Parenting isn’t an easy task. There aren’t many solutions out there for our ‘day-to-day challenges’. And yet, we all keep on going… And why? Many bloggers/parents may relate to these statements, and who knows, even add more to the pot! With that in mind, and a bit of inspiration provided by this week’s suggested writing challenge from The Daily Post [Image vs. Text], had the perfect scenario for a ‘pictorial explanation’ of, ‘why we do what we do’ for our children!

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Parenting isn’t an easy task. There aren’t many solutions out there for our ‘day-to-day challenges’. Yet, we all keep on going… And why? Many bloggers/parents may relate to these statements, and who knows, even add more to the pot! With that in mind, and a bit of inspiration provided by this week’s suggested writing challenge from The Daily Post [Image vs. Text], had the perfect scenario for a ‘pictorial explanation’ of, ‘why we do what we do’ for our children!

Hopefully, the plan for this post will work. The images should provide at least a clue about the answers to these proposed questions… check the list below, and let’s see if you agree with the ‘suggested reasons’! ♥

* Why trying to prepare that special treat they love, knowingly we’d be tired after a full week of work, and the weekend is our only chance to recover and rescue ourselves before the upcoming work week strikes again? 😮

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* Why teaching our children the importance of group activities, the meaning of camaraderie and why being part of a team is greater than knowing how to work alone?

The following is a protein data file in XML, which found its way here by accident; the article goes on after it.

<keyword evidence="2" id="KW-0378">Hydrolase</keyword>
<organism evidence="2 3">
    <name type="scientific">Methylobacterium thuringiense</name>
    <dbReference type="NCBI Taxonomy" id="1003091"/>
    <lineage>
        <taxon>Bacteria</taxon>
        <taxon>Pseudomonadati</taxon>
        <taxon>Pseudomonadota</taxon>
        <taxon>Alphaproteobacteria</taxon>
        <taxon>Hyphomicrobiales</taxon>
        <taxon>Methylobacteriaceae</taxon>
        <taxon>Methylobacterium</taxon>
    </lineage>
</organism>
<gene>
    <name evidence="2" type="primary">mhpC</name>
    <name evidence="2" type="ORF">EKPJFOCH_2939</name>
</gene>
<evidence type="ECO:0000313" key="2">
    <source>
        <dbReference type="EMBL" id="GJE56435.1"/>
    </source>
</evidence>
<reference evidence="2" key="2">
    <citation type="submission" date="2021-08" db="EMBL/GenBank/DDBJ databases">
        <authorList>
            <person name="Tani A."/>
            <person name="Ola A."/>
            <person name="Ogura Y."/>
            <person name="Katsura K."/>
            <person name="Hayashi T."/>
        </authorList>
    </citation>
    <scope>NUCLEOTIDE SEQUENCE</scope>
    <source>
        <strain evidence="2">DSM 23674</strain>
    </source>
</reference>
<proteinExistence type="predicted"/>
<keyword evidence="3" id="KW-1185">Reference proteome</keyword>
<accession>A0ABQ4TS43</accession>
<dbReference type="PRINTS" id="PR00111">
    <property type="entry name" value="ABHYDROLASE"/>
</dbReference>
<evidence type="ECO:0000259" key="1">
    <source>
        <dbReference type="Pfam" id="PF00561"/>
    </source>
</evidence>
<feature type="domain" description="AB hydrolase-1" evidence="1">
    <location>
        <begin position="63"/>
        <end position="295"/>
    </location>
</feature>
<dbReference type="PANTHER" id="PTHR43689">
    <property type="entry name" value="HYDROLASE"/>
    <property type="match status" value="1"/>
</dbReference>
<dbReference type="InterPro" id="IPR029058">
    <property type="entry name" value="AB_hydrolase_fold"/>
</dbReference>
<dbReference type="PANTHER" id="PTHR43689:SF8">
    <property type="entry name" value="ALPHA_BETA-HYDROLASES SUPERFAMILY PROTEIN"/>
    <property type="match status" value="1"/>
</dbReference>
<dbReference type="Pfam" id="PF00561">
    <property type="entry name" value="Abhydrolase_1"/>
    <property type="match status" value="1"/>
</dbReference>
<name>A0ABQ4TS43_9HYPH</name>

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* Why having your house ‘invaded’ by little ‘barbarians’, who love to scream and cry, fighting over toys and games with their peers, during a so-called ‘birthday celebration’?


* Why teaching kids to love and respect their cultural traditions, their distinct backgrounds and their personal stories? 



* Why getting up early in the morning, making sure our children have all they need for that particular school day, even if sometimes, we need to come up with a ‘last-minute’ solution for a very special request for some school activity?

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* Why going over and over their school homework, despite sometimes having a splitting headache and zero inspiration to help them with their writing assignments? 😮

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A letter of ‘appreciation’, from my resident first grader…

* Why volunteering your very scarce free time, to join them in some activity at the school?

August 2012: New life, new school, new friends. School kids receive their 'welcome' with a traditional 'Salteñada'.

 

* Why teaching our children that they need to share their life skills and abilities with others, in a selfless way?

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* Why is it necessary to show our children they’re special, unique, important in their own way, and always, unconditionally loved?

"Kids in Red", Delaware, USA.

* Why we, parents, end up doing exactly what we do, despite our list of countless complaints, which include tiredness, lack of resources and sleepless nights? We do it because we care. We care for their well-being, we care for raising emotionally resilient children, who will mature to become grounded adults, for a more compassionate and stable society. That’s why we do what we do… ♥

Hail... to The Redskins! Hail Victory!

♥ Thanks for the inspiration, and for reading! 😮